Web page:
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Levon Aronian vs Veselin Topalov
Pearl Spring Chess Tournament (2008), Nanjing CHN, rd 1, Dec-11
Slav Defense: Quiet Variation. Schallopp Defense (D12)  ·  1/2-1/2


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Kibitzer's Corner
Dec-11-08  Bobsterman3000: Why 8.g3 ??

Can anyone explain ??

Dec-11-08  Albertan: Here is some analysis of this game:

Aronian,Levon - Topalov,Veselin [D12]
Pearl Spring Nanjing/China (1), 11.12.2008
[Analyzed by myself and Deep Rybka]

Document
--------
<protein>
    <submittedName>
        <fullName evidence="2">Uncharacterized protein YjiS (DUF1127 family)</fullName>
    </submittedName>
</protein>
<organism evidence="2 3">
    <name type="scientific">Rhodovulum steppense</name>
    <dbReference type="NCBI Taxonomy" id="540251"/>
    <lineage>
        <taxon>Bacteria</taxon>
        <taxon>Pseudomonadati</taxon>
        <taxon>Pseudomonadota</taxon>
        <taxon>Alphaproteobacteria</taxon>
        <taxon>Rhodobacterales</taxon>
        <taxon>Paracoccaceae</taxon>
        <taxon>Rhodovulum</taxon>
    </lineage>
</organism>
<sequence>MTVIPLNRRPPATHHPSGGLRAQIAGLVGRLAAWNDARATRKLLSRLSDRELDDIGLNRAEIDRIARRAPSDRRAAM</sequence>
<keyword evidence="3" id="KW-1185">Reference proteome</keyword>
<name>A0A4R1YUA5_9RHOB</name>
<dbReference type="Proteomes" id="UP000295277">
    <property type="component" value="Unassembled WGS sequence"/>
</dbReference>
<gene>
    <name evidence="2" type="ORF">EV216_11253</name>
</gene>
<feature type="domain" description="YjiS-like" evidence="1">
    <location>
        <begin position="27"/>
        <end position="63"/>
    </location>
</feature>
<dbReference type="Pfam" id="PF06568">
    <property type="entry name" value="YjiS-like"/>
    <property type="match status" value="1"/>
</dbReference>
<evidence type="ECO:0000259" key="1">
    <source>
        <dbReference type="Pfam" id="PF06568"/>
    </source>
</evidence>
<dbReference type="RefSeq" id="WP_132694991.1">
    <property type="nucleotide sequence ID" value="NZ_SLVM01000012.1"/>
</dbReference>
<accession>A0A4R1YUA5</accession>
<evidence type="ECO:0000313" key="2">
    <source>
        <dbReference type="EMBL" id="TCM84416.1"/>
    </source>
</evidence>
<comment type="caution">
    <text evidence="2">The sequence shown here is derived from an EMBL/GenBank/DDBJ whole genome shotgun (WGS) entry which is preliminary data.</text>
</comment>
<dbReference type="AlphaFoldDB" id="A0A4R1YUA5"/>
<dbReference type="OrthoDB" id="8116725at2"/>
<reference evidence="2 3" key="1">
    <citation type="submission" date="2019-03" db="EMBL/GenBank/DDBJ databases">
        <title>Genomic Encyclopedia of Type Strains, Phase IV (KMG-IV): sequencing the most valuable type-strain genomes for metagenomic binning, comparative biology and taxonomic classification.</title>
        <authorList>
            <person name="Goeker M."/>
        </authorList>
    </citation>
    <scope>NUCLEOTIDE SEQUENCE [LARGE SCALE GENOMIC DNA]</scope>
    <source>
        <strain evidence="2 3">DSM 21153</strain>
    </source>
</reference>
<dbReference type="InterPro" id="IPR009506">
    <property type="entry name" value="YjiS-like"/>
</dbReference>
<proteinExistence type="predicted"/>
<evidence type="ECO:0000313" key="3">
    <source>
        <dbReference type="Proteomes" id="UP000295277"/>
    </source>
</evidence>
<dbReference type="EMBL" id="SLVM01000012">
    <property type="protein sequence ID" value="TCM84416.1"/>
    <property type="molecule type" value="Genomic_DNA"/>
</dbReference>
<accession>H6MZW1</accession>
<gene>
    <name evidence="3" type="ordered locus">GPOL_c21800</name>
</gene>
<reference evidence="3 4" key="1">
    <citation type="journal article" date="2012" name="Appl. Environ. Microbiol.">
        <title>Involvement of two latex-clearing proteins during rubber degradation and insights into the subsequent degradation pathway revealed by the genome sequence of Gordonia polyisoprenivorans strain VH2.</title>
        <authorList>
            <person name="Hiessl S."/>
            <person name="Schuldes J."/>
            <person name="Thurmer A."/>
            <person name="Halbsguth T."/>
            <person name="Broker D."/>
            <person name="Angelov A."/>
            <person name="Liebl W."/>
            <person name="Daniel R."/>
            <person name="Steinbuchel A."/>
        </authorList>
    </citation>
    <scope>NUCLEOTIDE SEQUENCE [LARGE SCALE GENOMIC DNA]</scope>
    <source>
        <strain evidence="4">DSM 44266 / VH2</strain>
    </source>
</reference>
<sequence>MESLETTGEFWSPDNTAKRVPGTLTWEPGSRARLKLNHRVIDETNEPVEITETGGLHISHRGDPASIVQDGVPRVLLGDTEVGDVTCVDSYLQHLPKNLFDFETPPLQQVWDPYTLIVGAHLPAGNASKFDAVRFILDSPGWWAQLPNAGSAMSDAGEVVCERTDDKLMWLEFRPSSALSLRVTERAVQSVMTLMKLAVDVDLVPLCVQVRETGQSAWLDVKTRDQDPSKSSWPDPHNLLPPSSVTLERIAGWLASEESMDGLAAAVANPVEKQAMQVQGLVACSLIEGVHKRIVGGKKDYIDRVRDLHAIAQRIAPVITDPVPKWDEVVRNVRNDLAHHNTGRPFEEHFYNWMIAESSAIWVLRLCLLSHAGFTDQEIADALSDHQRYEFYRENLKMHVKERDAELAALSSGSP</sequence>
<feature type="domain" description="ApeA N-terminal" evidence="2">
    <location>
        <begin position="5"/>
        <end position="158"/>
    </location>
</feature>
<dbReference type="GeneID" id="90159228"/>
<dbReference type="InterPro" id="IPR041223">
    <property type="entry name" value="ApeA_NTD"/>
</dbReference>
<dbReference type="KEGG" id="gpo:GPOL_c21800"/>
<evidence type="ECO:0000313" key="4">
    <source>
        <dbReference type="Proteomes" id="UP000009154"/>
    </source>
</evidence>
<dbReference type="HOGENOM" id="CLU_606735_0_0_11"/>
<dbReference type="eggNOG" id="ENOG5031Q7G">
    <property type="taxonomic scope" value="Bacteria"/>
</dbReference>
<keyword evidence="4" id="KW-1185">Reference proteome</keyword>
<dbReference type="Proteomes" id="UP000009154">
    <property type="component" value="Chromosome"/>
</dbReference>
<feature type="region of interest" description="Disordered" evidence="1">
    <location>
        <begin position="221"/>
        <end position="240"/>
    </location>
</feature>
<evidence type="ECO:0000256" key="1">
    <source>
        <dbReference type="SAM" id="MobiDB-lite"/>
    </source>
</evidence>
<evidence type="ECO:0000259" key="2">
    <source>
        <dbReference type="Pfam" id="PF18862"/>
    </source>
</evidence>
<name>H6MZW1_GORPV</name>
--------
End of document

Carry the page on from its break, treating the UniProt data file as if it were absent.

1.d4 d5!? Usuallly Topalov is more aggressive against the Queen's Gambit chosing either the Benoni Defense or the King's Indian Defense.Here he choses to be solid against one of the strongest chess players in the World. Or possibly he is showing Kamsky that he has many defenses against the Queen's Gambit (relating to their upcoming match). 2.c4 c6!? Chosing one of the most solid continuations against the Queen's Gambit:the Slav defense. 3.Nf3 Developing the the king's knight is more popular at the highest levels of chess, (rather than playing 3.Nc3). 3...Nf6 Otherwise he falls a tempo behind in minor piece development. 4.e3 Allowing him to complete the development of his kingside,at the cost of blocking in his dark-squared bishop. [Analysis: The main continuation in this position is: 4.Nc3 e6 5.e3 Nbd7 6.Bd3 dxc4 7.Bxc4 b5 8.Bd3 Bb7] 4...Bf5 The most popular move in this position, developing another minor piece. 5.Nc3 e6 6.Nh4 Bg6 [Analysis:Less popular is 6...Be4 with the most popular continuation being: 7.f3 Bg6 8.Qb3 Qc7 9.Bd2 Nbd7 10.cxd5 Nxd5] 7.Be2 Simply completing the development of his kingside minor pieces to facilitate kingside castling. [Analysis:The main line is: 7.Nxg6 hxg6 8.g3 Nbd7 9.Bg2 dxc4 10.Qe2 Be7 11.0-0 0-0 12.Qxc4 e5] 7...Nbd7 [Analysis:According to the chessbase online database, the only other move played with any frequency by the second player in this position is: 7...Bd6 ] 8.g3!? The reason he played this move is that he intends to redeploy his light-squared bishop on the h1-a8 diagonal in the near future. This move has been rarely played in top-level chess, maybe due to the fact that it means White has played 4 pawn moves of the first 8 moves in the game. 8...Bd6 Deploying his bishop as actively as possible in the position. [Analysis: According to the chessbase online database,the only other move played in this position is: 8...Be7 ] 9.0-0 [Analysis: According to the chessbase online database, the only other move played in this position has been 9.a3 ] 9...0-0 [Analysis:other moves played in this position include: 9...Qe7 ; 9...dxc4; and 9...Ne4 ] 10.Nxg6 Analysis:According to the Chessbase online database, this move is almost always played in this position by top-level players. [10.a3; 10.Bd2] 10...hxg6 The only move played in this position in the chessbase online database,following the general rule that one should recapture towards the center of the board. 11.Qc2 Preventing ...Ne4. [Deep Rybka 11.c5 Bc7 12.Qc2 e5 13.Rd1 Qe7 14.Bd2 Qe6; Analysis:According to the chessbase online database, the most often played move in this position is: 11.b3 ] 11...dxc4 Reducing some of the tension in the center and forcing Aronian's bishop off the d1-h6 diagonal. [Analysis:The move 11...Qe7 has also been tried by the second player at this stage of the game.] 12.Bxc4 c5 Topalov creates a pawn lever,threatening to give Aronian an isolated d-pawn next move with the capture 13...cxd4. [Deep Rybka:(a) >=12...Qe7 13.Bd2 Nb6 14.Bd3 e5 15.Rfe1 Rae8 16.Ne4 Nxe4 17.Bxe4 f5 18.Qb3+ Rf7 19.Bd3 e4 20.Be2 Nd5=; (b) 12...b5 13.Bd3 Nb6 14.a4 a6 15.Ne4 Qc7; Analysis:The move 12...Rc8 was played in the game K.Georgieve-J.Speelman 2008 1-0] 13.dxc5 The only move played in this position in the Chessbase online database. [Deep Rybka: >=13.Qb3 cxd4 14.exd4 Nb6 15.Bd3 Qd7 16.Rd1 Rfc8=] 13...Bxc5= [Analysis:In a game in 2008, GM Boris Gelfand continued by playing 13...Nxc5 against GM Boris Avrukh.] 14.Rd1 Analysis: According to the Chessbase online database,this move is the only one which has been played in competition:It was played by Galliamova versus Cmilyte, Ivanchuk versus Gelfand, and Gelfand versus Kramnik , all in 2007. 14...Rc8 Centralizing his rook on the open c-file where it can cause problems for Aronian's queen. [Analysis:Deep Rybka: